If your lap infant has reached the age of obsession with choo choo trains, then you can spend the day riding the Las Vegas Monorail (after a bewildering trek through one of the casinos using a bewildering variety of elevators to reach one of the stations), where she can happily yell out “choo choo train!” over and over again all the while watching a bunch of drunk bros putting their lamest moves on a group of amateurishly-tattooed girls from Canada (“whoa, you’re from Canada, that’s so awesome, eh!”).

There is also a supposedly-family-friendly “Tribute to Red Skelton” show, which Madeline refused to see for political reasons.

All that said, bringing a lap infant also means you can’t eat at one of the Joël Robuchon Ateliers or see the “Steve-O and Tom Green Stand-Up Comedy Extravaganza” or slap Kathy Griffin, not unless you’re willing to pawn your father’s watch in order to afford the services of a Vegas Babysitter, who is sort of like a nanny except infinitely more expensive. (And you would have already had to pawn your father’s watch in order to put a deposit down on your Joël Robuchon meal anyway.)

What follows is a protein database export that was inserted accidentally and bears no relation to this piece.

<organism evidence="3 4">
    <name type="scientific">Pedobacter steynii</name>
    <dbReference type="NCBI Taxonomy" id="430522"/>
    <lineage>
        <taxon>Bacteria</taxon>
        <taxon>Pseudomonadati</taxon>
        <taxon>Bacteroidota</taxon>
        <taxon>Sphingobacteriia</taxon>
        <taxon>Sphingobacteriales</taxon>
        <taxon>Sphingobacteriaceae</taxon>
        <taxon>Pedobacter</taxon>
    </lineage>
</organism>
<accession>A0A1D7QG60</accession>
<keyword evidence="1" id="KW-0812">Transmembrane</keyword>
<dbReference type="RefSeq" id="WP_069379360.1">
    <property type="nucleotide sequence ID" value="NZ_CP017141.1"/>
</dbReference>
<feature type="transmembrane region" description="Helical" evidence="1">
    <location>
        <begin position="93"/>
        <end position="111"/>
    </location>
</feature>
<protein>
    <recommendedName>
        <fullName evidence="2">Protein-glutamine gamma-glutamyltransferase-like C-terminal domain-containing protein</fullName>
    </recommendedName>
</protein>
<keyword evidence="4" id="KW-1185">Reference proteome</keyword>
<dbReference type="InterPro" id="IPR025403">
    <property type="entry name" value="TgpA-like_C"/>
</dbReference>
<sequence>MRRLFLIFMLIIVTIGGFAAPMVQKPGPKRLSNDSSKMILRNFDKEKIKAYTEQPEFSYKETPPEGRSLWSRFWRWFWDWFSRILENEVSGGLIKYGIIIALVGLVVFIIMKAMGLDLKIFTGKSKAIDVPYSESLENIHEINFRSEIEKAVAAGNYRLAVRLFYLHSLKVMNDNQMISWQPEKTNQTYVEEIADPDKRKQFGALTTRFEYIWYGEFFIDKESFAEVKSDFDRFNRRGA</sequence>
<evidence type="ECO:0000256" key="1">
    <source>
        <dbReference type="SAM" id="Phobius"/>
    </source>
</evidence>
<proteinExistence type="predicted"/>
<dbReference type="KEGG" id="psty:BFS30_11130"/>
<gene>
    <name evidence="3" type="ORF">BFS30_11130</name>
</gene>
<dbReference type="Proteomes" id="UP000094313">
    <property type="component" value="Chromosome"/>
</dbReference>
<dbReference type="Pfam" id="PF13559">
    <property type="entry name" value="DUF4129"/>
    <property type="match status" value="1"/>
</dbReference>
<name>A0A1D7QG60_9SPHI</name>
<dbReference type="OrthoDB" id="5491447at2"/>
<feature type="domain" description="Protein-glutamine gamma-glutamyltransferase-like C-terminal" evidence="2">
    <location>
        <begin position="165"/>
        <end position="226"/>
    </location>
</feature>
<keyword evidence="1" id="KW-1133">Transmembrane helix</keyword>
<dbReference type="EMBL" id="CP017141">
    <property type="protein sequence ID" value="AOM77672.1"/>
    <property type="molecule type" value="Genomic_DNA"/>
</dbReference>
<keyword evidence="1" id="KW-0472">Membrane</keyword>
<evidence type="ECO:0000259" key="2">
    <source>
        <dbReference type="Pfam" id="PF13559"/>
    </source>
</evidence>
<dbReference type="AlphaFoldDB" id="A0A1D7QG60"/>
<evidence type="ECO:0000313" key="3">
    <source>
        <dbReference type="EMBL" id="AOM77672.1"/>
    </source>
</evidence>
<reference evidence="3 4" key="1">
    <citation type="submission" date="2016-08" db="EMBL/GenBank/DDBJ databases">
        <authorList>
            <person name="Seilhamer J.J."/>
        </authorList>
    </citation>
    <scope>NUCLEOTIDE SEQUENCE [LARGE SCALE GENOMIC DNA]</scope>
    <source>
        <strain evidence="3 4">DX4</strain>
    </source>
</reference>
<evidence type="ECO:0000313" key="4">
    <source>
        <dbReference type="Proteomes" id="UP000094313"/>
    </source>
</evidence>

In conclusion, Vegas is sort of like Disneyland for lap infants, except

(a) Vegas is cheaper
(b) Vegas is more fun
(c) the Mickey Mouse impersonators in Vegas have crappier costumes
(d) Vegas is marginally less evil

Highly recommend!

The Hardest Job There Is

One summer during college I was stringing together temp jobs in order to make money so that I could afford to go out with my friends at night and play “Star Trek” pinball. (I would have preferred, of course, to spend my summer developing my idea for a “group couponing” website, but as the summer in question predated widespread adoption of the Internet, the decision was out of my hands.)

These were super-boring temp jobs, involving things like data-entering anonymous “secret shopper” surveys for Jersey Subs, filing papers alphabetically, and going through medical bills with a red pen to make sure that the prices didn’t exceed prescribed rates. (The last was the worst, as their computer system ran on OS/2, which some genius decided should have chess rather than Minesweeper, which made it very difficult to blow off steam after decimating a particularly tough bill, which is why I originally took up amphetamines.)

At some point the temp work simply dried up, possibly because there were no more medical bills, possibly because no one was willing to eat at Jersey Subs anymore, possibly because of the amphetamines. And so my dad arranged it that I could work for a friend of his who owned a warehouse of surplus metal parts.